Yunnan brews plans for expansion of coffee crop

Updated: 2014-12-24 09:01


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Yunnan brews plans for expansion of coffee crop

A Chinese farmer harvests coffee beans at a coffee garden in Xinzhai village, Lujiang town, Baoshan city, Southwest China's Yunnan province, Jan 7, 2010.[Photo/IC]

Yunnan's coffee industry, buoyed by high global prices, aims to more than double its output by 2020, according to the province's coffee association.

Reflecting China's rise as an emerging international bean supplier, multinationals are stepping up investment in the nation's burgeoning coffee industry.

Yunnan's coffee production accounts for about 1.5 percent of the global total at about 120,000 metric tons, "but we estimate that by 2020, production will reach at least 250,000 tons and account for 3 percent of global production," said Hu Lu, deputy secretary-general of the Coffee Association of Yunnan.

The southwestern province, with high altitudes and a temperate climate, accounts for about 98 percent of China's coffee output. Hu said that the combination of good yields in the province and high international prices this year means Yunnan coffee farmers will reap a bumper harvest.

The price of coffee has jumped to about 23 yuan ($3.70) per kilogram from 13 yuan in 2013 and the association has forecast prices will remain at 25 to 35 yuan per kg over the next two years. Prices have been driven up by a drought in top producer Brazil.

A strategy to expand the harvest is to increase the planting area. The Agriculture Department of Yunnan said the coffee-growing area is set to rise to 167,000 hectares from 119,333 hectares in 2013.

Sustained prices are also likely to encourage farmers to switch to cultivating coffee. Hu said that profits from coffee this year have been "considerably higher" than for other main crops such as sugar, corn and even tea.

Most of Yunnan's coffee is grown near Pu'er, famed for its tea, but coffee's status has been rising along with investment from large overseas companies.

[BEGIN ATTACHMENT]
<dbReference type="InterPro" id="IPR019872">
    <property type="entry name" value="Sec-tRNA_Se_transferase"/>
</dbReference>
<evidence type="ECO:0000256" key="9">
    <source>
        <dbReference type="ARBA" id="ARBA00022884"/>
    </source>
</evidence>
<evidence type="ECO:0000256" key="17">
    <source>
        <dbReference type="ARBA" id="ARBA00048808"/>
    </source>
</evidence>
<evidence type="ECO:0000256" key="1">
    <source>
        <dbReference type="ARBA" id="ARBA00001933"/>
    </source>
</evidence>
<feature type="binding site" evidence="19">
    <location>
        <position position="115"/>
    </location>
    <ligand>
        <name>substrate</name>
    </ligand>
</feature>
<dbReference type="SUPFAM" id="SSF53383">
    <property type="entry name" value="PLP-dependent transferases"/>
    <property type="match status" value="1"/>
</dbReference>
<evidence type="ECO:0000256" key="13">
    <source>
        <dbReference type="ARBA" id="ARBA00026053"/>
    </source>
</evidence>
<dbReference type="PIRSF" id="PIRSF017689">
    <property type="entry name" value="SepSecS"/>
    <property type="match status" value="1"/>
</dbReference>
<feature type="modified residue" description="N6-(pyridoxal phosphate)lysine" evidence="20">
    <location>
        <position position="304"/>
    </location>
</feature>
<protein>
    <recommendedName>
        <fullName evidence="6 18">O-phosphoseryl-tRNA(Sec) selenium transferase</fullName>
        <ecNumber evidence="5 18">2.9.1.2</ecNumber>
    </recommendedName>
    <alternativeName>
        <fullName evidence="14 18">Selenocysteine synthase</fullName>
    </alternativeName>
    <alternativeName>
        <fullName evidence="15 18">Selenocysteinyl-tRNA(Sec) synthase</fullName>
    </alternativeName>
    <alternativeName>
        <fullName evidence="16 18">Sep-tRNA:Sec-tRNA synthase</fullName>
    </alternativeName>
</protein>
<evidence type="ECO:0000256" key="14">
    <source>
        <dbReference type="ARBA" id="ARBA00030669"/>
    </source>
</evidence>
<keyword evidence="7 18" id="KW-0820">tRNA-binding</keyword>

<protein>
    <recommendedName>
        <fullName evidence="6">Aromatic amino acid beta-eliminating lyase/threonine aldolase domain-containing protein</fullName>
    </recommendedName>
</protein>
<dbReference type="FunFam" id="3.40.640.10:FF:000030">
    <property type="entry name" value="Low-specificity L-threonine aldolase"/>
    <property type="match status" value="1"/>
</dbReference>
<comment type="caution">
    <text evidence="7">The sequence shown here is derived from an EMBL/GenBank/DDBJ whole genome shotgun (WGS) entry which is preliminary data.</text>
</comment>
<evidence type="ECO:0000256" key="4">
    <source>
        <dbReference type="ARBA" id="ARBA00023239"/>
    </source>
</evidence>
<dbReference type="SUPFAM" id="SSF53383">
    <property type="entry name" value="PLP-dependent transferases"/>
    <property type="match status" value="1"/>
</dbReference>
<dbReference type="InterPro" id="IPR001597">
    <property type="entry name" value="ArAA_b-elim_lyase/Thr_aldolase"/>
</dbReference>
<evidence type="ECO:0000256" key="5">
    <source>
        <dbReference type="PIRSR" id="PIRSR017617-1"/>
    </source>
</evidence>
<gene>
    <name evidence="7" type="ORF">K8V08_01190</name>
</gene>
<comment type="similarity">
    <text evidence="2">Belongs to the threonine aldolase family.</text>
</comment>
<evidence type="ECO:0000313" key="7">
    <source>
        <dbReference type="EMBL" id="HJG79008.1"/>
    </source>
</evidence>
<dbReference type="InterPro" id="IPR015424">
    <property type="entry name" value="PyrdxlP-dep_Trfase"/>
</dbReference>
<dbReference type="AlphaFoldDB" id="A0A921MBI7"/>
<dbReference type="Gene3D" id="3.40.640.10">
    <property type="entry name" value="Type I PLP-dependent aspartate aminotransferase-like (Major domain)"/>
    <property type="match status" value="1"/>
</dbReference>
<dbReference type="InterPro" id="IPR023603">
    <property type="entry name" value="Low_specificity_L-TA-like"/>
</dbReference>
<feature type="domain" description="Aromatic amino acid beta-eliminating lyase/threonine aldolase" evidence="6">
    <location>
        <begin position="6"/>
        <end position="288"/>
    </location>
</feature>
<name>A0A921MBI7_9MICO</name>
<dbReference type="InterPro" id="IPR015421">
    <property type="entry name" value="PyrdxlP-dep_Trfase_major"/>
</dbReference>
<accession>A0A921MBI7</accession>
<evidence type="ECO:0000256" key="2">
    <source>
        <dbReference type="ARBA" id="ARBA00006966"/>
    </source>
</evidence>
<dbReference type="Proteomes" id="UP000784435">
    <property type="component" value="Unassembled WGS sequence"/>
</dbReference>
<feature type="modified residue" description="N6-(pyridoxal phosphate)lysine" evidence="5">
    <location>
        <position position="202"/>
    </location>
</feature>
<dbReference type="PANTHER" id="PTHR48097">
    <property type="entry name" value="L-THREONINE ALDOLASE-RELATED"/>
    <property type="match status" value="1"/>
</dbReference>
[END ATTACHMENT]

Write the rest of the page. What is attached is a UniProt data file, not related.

Nestle SA, one of the pioneers of coffee in Yunnan, launched its first Nescafe Coffee Center in the Pu'er Industrial Park on Dec 12. The center aims to provide training and technical support to farmers and better quality control through its laboratory and storage facilities.

Lu Han, director of the Yunnan Coffee Bureau in Pu'er, said that because the industry depends on exports to sell 80 percent of its production, support from multinationals is crucial.

"The development of the local coffee industry necessarily requires being driven by global heavyweights such as Nestle and Starbucks. Only through purchases by these international companies can we solve the problems in selling Pu'er coffee and develop the trade further," said Lu.

In October, Volcafe, the coffee arm of London-based commodities trader ED&F Man, set up its first export operation in the country through a joint venture with Chinese coffee exporter Simao Arabicasm Coffee Co.

Mark Furniss, Volcafe's business development director for Asia, said with its competitive prices and potential for yield and area growth, China has a place in the global coffee market. "There is room for coffee like that from China to come onto the world stage," he said.

But the industry still faces the challenge of consistency of supply and quality. "Consistancy is a strong indicator of the professionalism of commodity growth and it will help encourage roasters to include China as a component of their blends," said Furniss.